|This is a difficult book to classify, but ultimately it comes down to whether or not one likes the hero and heroine. In this case I didnít, so I am giving you a warning to read His Best Friendís Baby only if you really enjoy a hero and heroine who are both filled with guilt and angst to the exclusion of all else.
Jesse Filmore is a veteran who has just recently returned from Iraq. He is still recuperating from his injuries received on a mission during which they rescued a journalist who had been kidnapped, but Jesse lost his crew and friends in the process. Mitch Adams had been Jesseís friend almost his whole life. Mitch was one of those charmer types who got away with everything, especially since he had Jesse around to take the blame or smooth things over. Everyone thought Mitch was a great guy, but Jesse knew he had problems.
Jesse returns to his hometown of New Springs, California, against his wishes, because his mother died and left him her house. Jesseís childhood was not a happy one, but he loved his mother. Jesse is angry at his older sister, who left home when she was 18 to escape the abuse. Rachel, his sister, is now married to an old friend of Jesseís and they have custody of Macís teenage daughter, Amanda. Jesse wants nothing to do with them, wanting to wallow in his guilt, fix up the house enough to sell it and move to San Diego where he has lined up a job with a buddy who is a contractor.
Mitch left a widow when he died. Julia Adams is an Army brat who hates moving around. She was swept off her feet by Mitch and was pregnant before either of them knew what was up. Mitch married her and they had a lively two-year-old named Ben. But Mitch was less than a good husband, cheating on Julia and consistently telling her how much she lacked as a wife and a woman. Julia comes to New Springs to bring Ben to his grandparents and to think about settling down.
Mitchís parents are thrilled to see their grandson and accept Julia. They never thought she was good enough for Mitch and never hesitated to let her know that. In addition, what little they heard from Mitch were primarily lies. Julia was left with a military pension and a load of debt from Mitchís gambling. But she has decided to take the high road and just try to get along.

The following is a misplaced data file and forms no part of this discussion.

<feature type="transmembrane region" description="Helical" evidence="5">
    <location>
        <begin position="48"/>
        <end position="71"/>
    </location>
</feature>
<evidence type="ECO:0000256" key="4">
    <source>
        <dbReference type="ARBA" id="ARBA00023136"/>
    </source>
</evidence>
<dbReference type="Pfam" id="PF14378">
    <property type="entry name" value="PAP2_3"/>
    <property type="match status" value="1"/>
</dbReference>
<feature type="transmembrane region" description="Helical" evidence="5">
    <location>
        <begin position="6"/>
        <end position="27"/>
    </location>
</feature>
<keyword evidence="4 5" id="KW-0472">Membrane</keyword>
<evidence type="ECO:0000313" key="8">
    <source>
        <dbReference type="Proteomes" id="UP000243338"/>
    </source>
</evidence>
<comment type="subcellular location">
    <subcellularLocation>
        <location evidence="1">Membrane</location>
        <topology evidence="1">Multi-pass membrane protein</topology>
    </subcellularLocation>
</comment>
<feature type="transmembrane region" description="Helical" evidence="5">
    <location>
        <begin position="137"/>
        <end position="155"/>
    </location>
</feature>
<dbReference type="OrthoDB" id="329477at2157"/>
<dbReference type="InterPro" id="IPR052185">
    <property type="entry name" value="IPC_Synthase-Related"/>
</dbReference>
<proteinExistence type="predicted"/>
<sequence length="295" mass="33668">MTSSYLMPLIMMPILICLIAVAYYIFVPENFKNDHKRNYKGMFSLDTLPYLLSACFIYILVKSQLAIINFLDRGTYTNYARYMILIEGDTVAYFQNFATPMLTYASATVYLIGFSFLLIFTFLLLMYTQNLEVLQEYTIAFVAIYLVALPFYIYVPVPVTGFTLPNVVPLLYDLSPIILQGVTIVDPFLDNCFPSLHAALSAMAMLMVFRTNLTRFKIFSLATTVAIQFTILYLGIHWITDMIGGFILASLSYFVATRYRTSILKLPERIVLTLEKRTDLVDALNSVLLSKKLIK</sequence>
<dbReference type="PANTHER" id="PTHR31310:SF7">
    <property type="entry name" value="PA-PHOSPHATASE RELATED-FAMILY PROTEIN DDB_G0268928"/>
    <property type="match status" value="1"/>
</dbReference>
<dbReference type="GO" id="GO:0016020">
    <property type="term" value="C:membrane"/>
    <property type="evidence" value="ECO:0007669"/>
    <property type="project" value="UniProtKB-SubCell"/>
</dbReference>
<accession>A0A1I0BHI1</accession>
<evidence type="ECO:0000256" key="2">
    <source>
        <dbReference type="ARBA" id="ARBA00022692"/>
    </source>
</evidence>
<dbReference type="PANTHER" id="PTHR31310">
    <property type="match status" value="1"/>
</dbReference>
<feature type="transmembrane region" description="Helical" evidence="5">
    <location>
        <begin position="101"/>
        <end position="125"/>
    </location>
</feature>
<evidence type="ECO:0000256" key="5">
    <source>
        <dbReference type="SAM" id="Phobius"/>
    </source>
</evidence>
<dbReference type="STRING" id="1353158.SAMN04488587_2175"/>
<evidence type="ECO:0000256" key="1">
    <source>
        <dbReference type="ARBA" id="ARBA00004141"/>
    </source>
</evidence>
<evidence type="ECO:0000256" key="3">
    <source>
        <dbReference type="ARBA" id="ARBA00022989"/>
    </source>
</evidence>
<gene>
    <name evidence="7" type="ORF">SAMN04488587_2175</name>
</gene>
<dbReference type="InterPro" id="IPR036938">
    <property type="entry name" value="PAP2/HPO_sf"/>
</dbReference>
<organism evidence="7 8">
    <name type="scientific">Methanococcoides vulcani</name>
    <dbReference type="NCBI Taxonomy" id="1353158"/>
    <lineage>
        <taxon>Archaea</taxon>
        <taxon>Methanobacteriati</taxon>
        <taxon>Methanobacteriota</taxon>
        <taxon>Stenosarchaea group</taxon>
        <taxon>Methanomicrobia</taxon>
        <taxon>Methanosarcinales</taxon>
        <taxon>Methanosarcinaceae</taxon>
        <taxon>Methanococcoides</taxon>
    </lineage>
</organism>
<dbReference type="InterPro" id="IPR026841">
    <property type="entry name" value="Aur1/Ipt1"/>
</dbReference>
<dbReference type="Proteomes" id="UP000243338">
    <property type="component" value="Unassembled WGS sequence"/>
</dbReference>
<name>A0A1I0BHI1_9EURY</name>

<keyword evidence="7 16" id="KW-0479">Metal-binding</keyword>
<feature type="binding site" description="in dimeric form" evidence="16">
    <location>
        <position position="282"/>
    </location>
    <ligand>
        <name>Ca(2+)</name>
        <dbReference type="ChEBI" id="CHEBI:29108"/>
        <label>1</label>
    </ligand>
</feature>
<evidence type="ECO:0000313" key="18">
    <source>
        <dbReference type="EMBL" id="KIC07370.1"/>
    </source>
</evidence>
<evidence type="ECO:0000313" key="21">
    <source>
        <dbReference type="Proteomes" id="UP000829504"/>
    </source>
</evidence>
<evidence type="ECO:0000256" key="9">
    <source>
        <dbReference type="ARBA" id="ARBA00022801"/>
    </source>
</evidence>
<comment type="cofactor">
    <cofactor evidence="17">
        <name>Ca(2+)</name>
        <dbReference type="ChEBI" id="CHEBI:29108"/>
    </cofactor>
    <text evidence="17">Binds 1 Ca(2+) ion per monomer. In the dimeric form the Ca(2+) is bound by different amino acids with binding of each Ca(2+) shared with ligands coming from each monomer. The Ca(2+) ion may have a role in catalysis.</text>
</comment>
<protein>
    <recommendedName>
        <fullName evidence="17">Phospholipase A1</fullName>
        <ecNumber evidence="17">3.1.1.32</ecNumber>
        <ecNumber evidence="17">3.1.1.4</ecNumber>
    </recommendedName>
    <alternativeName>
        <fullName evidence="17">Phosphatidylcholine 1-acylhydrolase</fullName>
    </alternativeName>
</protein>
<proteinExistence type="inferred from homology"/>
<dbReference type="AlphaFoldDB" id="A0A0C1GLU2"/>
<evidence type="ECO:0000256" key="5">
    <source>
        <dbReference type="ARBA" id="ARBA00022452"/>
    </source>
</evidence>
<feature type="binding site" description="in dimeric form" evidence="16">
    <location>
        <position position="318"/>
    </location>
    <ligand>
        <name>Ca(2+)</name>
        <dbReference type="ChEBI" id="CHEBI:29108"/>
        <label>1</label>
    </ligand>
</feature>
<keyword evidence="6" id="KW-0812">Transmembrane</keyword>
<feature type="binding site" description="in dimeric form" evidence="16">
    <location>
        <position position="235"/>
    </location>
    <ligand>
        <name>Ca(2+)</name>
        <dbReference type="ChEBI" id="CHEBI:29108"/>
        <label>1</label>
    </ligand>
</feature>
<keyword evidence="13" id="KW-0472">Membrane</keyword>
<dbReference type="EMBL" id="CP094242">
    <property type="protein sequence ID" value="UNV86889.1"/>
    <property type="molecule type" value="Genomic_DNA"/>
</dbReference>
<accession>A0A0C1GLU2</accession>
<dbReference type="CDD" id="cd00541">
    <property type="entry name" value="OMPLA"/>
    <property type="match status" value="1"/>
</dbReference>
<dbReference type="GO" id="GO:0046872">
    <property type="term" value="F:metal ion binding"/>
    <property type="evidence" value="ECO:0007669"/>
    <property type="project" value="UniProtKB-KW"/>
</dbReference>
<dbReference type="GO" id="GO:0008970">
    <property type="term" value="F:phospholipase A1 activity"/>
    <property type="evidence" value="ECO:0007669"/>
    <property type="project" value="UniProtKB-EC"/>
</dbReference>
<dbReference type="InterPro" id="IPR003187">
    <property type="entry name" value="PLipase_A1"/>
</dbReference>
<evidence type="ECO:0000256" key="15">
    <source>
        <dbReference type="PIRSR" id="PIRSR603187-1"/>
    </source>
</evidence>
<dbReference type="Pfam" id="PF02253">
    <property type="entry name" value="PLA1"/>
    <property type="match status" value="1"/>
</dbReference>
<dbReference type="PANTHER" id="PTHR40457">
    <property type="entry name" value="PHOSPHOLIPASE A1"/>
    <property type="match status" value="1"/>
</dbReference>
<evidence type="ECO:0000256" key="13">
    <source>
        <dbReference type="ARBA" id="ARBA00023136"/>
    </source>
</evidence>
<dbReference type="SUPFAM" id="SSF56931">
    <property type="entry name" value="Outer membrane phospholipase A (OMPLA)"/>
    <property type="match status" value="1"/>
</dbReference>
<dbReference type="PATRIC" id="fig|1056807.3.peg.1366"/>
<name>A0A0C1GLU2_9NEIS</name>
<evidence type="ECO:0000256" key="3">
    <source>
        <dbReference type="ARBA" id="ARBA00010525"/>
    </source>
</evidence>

Jesse met Julia once for a very brief time in Germany when he and Mitch were on leave. They were immediately attracted. Jesse told her that she was too good for Mitch and lovingly touched her face. Then he left because he realized how much he cared for her. That one encounter helped Julia realize that Mitch was the one at fault in their marriage, not her. They are still attracted but fight it. Jesse because of guilt and Julia because she isnít sure if she can help Jesse heal.
Their history is at the crux of my primary problem. It is difficult to believe that they fell in love during that one encounter, a love so strong that it is causing them heartache, lust and feelings of inadequacy that are so strong. The other big problem is the angst. They are so full of trauma and guilt, itís hard to see what the attraction really was.
Jesse is surly throughout the majority of the tale and when they finally agree to be civil to each other, the author shifts from showing us their interactions to telling us about them. This makes Jesseís shift all that more difficult to believe. Julia, on the other hand is sweeter than sweet to the point that she allows Mitchís parents and then Jesse to dictate how she feels and whether she believes in herself. By the time she gets the backbone to stand up, it was too late for me.
If you like tortured heroes and heroines, then this one may appeal to you.